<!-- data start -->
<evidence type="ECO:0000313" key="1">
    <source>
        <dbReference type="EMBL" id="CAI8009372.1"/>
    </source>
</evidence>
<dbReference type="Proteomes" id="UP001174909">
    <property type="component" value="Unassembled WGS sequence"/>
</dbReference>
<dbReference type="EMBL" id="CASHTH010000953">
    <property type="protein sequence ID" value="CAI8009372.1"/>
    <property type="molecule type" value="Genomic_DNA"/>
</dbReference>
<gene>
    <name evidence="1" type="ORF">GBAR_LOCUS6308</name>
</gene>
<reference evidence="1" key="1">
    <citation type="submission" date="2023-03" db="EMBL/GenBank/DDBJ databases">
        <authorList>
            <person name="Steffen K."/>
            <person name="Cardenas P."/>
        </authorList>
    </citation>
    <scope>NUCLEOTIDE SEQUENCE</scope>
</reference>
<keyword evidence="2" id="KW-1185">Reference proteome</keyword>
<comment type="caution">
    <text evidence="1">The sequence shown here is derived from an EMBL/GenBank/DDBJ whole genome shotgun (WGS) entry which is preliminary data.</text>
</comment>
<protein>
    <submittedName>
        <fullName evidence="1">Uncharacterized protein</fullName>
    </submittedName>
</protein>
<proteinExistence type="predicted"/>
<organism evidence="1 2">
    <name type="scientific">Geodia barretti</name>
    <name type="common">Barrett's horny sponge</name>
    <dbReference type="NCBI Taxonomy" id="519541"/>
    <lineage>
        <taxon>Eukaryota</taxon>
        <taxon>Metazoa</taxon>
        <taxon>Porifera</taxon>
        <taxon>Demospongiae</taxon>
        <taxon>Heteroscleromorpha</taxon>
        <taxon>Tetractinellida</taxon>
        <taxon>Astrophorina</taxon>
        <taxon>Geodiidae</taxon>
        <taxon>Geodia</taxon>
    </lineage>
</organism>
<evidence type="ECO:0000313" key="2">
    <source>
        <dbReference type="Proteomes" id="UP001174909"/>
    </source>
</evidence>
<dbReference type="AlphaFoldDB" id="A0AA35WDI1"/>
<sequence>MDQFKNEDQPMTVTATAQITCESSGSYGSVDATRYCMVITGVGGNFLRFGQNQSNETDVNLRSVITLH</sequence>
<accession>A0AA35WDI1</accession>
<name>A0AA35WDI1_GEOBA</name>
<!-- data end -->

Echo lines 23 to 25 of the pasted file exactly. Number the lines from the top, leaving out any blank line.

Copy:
    <scope>NUCLEOTIDE SEQUENCE</scope>
</reference>
<keyword evidence="2" id="KW-1185">Reference proteome</keyword>